Produce: Grapes

Gorgeous looking grapes!

Just looking at the picture, I thought those grapes really looked like the types typically used for wine-making, in those movies that feature Italy... Then I read on to the part where the grapes usually end up as wine/liquer. *blush*

I love grapes; used to pop them as snacks all the time, skin and all... Unless, of course, the seeds are humungous. Would love to be able to try those in your pic, they look delicious! ^_^

Michelle | 20 September, 2006 - 21:10

Produce: Grapes

I'm with you at number 4. People do think it's weird but I guess I just grew up doing it that way.

Paula | 20 September, 2006 - 23:38

Produce: Grapes

I generally eat the skins but not the seeds. Not a strong preference tho. I'll quite happily swallow seeds... but peeling grapes just seems like a waste.

Concord and Niagra grapes grown for winemaking make *much* better eating grapes than the regular versions. I'm not sure why. They'll still be in season for a couple weeks around Lake Erie and Lake Ontario... If you're in that area, locally grown and prepared grape juice is also incredible. If you find some, you have to try it. Deep, rich, and with a lot of overtones... it puts many of the local wines to shame.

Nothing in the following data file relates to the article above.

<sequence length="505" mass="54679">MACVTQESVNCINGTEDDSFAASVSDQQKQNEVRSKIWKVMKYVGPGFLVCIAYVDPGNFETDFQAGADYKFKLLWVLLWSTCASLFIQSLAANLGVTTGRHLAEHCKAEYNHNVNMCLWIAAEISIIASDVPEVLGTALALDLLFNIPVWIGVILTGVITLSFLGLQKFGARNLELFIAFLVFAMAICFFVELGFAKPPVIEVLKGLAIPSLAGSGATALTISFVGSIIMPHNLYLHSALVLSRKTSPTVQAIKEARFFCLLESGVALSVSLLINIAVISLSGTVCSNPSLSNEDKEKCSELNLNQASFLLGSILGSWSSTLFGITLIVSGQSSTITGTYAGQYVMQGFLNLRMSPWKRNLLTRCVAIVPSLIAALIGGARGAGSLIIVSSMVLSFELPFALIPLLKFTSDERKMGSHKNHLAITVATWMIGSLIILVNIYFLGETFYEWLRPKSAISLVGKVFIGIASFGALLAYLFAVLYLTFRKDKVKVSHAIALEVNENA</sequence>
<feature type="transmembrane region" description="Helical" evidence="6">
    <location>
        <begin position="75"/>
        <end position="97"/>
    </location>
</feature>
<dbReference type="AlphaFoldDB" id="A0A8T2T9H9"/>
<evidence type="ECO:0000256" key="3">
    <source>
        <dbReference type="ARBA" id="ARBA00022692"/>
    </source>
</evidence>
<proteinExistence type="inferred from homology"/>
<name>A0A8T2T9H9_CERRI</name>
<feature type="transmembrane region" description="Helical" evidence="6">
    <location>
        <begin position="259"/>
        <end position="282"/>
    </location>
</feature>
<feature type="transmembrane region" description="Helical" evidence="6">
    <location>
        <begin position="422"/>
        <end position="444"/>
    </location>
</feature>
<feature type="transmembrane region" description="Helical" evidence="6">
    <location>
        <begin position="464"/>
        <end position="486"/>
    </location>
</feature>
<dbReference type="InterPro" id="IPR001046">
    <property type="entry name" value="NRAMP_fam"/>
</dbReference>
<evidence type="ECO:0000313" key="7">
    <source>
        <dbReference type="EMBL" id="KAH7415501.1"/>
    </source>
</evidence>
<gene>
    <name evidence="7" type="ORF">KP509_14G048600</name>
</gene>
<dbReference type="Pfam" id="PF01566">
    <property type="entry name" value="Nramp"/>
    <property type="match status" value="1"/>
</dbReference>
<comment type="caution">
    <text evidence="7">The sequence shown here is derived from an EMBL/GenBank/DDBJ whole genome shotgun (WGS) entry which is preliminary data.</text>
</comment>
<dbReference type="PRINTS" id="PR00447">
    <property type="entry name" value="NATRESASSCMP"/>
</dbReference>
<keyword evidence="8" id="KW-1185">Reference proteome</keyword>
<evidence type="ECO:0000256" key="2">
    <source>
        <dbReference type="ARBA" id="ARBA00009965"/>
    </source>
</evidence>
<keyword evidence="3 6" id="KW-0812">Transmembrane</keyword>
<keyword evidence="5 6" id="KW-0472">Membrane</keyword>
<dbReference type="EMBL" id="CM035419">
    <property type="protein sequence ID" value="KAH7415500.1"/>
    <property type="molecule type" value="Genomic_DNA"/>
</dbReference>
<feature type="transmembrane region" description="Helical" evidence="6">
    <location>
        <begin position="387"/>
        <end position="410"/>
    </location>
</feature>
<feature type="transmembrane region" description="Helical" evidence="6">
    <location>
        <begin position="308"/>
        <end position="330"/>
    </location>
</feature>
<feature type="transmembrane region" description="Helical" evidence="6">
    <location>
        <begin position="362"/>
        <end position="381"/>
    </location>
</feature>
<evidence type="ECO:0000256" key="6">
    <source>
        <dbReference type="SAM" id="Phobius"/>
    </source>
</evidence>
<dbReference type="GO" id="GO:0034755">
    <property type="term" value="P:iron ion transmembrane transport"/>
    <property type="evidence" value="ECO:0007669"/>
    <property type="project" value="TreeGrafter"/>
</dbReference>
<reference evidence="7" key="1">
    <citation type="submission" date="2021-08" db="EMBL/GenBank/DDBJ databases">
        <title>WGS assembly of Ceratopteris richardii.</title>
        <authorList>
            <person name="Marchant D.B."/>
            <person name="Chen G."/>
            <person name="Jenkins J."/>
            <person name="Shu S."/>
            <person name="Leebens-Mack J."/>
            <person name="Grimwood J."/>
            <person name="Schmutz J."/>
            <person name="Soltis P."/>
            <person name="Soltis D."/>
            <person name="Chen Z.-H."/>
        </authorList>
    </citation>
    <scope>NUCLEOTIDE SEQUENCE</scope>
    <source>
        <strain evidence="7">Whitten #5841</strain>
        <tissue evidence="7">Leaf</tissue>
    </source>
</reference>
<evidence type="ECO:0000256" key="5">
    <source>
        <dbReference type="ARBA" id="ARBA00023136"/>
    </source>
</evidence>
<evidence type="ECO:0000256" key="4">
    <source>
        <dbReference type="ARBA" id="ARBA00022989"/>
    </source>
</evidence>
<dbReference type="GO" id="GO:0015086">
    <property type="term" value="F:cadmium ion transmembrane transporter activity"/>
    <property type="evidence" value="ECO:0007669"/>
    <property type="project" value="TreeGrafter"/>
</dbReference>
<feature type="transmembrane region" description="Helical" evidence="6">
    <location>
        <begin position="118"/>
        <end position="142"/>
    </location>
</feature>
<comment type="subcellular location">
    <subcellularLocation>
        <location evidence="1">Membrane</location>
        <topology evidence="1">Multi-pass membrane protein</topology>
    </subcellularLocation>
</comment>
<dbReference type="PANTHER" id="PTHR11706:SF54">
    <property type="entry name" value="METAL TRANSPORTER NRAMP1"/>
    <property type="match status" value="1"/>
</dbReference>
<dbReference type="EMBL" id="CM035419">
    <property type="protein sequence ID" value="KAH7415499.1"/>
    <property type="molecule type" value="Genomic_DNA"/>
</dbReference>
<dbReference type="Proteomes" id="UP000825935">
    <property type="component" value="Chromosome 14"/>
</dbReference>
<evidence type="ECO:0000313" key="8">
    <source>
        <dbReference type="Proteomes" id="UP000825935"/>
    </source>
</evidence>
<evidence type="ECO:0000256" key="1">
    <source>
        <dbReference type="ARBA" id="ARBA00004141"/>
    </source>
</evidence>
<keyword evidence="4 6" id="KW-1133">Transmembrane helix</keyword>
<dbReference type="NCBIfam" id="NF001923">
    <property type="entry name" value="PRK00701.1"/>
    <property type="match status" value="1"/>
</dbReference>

I haven't found wine grapes for sale in Southern CA tho. Sad. I know there *are* vineyards in the area, but they don't seem to ship grapes into the LA farmers markets.

Emily Cartier | 21 September, 2006 - 06:19

Produce: Grapes

Further on the Americano grape...

According to this page (in German), the Americano grape was a variety that was imported from the U.S. in the later part of the 19th century, to combat the severe outbreak of Phylloxera, an insect borne disease which almost wiped out the vines in Europe. Americano was imported as root stock and to hybridize a more resistant variety. Now I am wondering if those old vines in our garden are even older than we thought, and if they were originally planted as root stock... (we live on land that used to be part of a bigger farm)...only that old building it's growing up has survived intact basically....)